Axiomatics Attribute Based Access Control Architecture & Flow

Sample ALFA Code

ALFA, the abbreviated language for authorization is one of the two main standards for authorization along with XACML. ALFA is a simplified notation of the same model XACML follows (policy set, policy, rule). I wrote some samples based on your use case:

namespace com.axiomatics.examples{
    /**
     * Projects
     */
     policyset projects{
         target clause objectType == "project"
         apply firstApplicable
         /**
          * View Projects
          */
         policy viewProjects{
             target clause action == "view"
             apply firstApplicable
             /** Anyone can view a project */
             rule viewVisibleProjects{
                 target clause project.hidden == false
                 permit
             }
             /**
              * Only members can view hidden projects - it should be possible to "hide" projects so that only the project members may view the hidden project.
              */
              rule viewHiddenProjects{
                  target clause project.hidden == true
                  permit
                  condition stringAtLeastOneMemberOf(user.name, project.members)
              }
         }
     }

     /**
      * For each created resource (e.g. a project, a team, ...), only the project members / team members may change the resource.
      */
      policyset records{
         target clause objectType == "record"
         apply firstApplicable
         /**
          * Edit records
          */
         policy editRecord{
             target clause action == "edit"
             apply firstApplicable
             /** Project members can edit a record in their project */
             rule viewVisibleProjects{
                 permit
                 condition record.project == user.assignedProject
             }
         }          
      }

     /**
      * Global settings - Only a few users may change global settings (like managing integrations, billing information etc.)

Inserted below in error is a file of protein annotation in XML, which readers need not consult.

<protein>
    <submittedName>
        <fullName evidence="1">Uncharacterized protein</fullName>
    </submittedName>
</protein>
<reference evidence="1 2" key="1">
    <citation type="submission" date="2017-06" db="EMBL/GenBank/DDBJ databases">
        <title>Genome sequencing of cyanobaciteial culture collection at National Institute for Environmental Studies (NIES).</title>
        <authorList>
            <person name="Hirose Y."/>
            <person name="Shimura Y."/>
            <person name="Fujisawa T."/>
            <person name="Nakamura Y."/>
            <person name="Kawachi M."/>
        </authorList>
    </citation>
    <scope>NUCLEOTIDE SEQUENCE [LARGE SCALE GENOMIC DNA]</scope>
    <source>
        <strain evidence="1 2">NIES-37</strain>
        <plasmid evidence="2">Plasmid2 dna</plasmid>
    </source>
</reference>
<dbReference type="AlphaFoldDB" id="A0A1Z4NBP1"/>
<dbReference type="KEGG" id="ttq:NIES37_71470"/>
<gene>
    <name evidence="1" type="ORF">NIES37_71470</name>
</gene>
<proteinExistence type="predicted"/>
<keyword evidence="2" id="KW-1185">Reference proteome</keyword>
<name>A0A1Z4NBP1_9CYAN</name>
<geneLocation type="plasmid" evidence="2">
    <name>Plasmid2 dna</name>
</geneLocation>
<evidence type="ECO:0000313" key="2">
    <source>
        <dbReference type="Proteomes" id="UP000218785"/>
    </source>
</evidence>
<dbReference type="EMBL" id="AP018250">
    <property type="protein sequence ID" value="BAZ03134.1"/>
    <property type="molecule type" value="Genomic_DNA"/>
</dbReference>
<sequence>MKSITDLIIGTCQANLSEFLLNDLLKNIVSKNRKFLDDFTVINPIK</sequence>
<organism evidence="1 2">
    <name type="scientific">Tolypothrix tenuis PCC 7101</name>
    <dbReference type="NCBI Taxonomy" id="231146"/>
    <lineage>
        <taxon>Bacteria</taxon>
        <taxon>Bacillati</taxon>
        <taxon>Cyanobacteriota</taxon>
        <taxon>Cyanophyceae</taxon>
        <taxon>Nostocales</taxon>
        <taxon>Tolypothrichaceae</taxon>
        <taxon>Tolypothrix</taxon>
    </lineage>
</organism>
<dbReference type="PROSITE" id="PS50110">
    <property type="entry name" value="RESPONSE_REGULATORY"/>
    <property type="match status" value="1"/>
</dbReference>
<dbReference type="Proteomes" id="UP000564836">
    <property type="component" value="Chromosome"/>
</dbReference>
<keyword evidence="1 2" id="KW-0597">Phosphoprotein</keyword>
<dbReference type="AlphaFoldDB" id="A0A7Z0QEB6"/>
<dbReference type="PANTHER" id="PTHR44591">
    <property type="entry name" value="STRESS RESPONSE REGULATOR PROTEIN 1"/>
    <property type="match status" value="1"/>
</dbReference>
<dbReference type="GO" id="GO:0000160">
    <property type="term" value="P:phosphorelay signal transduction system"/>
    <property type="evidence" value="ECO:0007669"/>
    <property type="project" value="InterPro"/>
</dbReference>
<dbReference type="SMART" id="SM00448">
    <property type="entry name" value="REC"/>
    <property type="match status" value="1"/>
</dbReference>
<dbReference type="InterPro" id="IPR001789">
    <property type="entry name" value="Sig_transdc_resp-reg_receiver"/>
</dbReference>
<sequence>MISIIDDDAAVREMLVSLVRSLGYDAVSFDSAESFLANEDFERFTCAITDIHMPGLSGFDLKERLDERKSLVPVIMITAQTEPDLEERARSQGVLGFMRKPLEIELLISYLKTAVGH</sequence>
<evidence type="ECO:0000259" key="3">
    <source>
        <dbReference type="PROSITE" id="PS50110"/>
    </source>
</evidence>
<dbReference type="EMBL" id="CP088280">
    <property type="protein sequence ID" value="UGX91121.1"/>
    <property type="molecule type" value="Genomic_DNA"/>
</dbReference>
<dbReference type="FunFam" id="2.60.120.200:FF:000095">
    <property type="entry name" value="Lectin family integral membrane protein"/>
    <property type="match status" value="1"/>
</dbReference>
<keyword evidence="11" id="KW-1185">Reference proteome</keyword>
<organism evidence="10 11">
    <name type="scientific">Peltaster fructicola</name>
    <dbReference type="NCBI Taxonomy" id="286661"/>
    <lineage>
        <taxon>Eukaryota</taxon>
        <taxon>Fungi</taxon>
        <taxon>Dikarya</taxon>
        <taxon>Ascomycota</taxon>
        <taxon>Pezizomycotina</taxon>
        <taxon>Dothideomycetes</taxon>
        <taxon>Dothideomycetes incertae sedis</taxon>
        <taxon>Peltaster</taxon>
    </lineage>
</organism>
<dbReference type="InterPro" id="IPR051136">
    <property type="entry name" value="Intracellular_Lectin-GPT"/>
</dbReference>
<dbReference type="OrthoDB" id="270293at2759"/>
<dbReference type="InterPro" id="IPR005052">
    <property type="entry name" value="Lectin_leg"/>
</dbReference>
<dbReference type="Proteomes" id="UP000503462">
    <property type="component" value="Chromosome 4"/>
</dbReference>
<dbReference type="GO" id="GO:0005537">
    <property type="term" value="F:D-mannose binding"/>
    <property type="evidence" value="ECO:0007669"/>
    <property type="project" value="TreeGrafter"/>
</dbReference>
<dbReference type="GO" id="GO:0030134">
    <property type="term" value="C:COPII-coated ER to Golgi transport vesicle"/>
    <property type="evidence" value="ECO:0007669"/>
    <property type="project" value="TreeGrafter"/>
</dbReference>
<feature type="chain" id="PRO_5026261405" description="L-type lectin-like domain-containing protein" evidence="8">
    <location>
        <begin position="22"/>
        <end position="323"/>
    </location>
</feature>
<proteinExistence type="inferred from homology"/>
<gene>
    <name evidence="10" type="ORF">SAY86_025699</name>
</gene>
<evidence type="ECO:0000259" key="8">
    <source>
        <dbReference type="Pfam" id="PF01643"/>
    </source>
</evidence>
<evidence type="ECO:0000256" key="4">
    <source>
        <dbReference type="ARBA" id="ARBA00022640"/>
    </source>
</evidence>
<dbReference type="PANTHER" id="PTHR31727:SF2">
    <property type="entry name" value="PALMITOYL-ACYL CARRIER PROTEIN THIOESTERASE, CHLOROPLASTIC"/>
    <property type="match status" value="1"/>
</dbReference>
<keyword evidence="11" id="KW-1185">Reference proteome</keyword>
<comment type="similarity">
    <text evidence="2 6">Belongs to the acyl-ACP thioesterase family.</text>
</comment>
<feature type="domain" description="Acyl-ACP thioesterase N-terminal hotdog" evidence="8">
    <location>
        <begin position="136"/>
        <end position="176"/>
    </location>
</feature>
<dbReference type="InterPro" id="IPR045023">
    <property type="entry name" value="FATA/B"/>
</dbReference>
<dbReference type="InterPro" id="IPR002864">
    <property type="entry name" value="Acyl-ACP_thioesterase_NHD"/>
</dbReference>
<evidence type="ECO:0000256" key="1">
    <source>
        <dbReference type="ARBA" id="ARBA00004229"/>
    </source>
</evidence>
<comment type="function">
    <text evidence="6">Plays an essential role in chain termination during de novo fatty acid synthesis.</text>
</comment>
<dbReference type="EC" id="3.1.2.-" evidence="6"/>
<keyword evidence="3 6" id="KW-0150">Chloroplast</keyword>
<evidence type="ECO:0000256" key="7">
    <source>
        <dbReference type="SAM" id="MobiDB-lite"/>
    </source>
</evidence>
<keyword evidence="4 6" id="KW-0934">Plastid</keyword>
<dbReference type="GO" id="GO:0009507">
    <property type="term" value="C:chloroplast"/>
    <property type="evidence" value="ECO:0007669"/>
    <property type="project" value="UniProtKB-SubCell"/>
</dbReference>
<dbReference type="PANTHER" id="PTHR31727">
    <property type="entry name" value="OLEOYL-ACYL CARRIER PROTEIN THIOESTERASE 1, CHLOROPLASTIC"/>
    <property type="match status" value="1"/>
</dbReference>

*/
     policy globalSettings{
         target clause objectType == "global settings"
         apply firstApplicable
         /**
          * Administrators can view and change global settings
          */
         rule administrators{
             target clause user.role=="administrator"
                     clause action=="view" or action=="edit"
             permit
         }
     }
}

Implementations

There are several good implementations of ABAC out there:

  • Open-source
    • AuthZForce provides you with a XACML-conformant authorization engine
    • Open Policy Agent (OPA) provides you with a REGO-conformant authorization engine. OPA focuses on infrastructure (Kubernetes, Istio...)
  • Commercial
    • Axiomatics (where I work) is possibly the oldest company in the list. We've been implementing ABAC since 2006. Everything's based on XACML and ALFA and we can apply authorization to portals, APIs, and databases.
    • Oracle, IBM, and other large vendors also have their own solutions.
  • 2
    +1. Could you maybe highlight your affiliation a bit more? Right now it is hidden somewhere mid-sentence. – Jacco Aug 28 '19 at 13:05
  • You're using and referencing axiomatics throughout. I would put a disclaimer at the top for clarity. – schroeder Aug 28 '19 at 13:23
  • I do add a disclaimer! None of what I wrote is specific to Axiomatics. It's all standards-based – David Brossard Aug 28 '19 at 14:18
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You can create permissions like:

  • View assigned projects
  • Edit assigned projects
  • View non-hidden projects
  • View all projects

From a user's point of view this is quite simple and understandable. From the developer's point of view, checking permissions is a bit more complicated, but still manageable.

If you do this then you are technically doing ABAC, as these permissions are more dynamic than fixed roles. But it will still look very much like RBAC.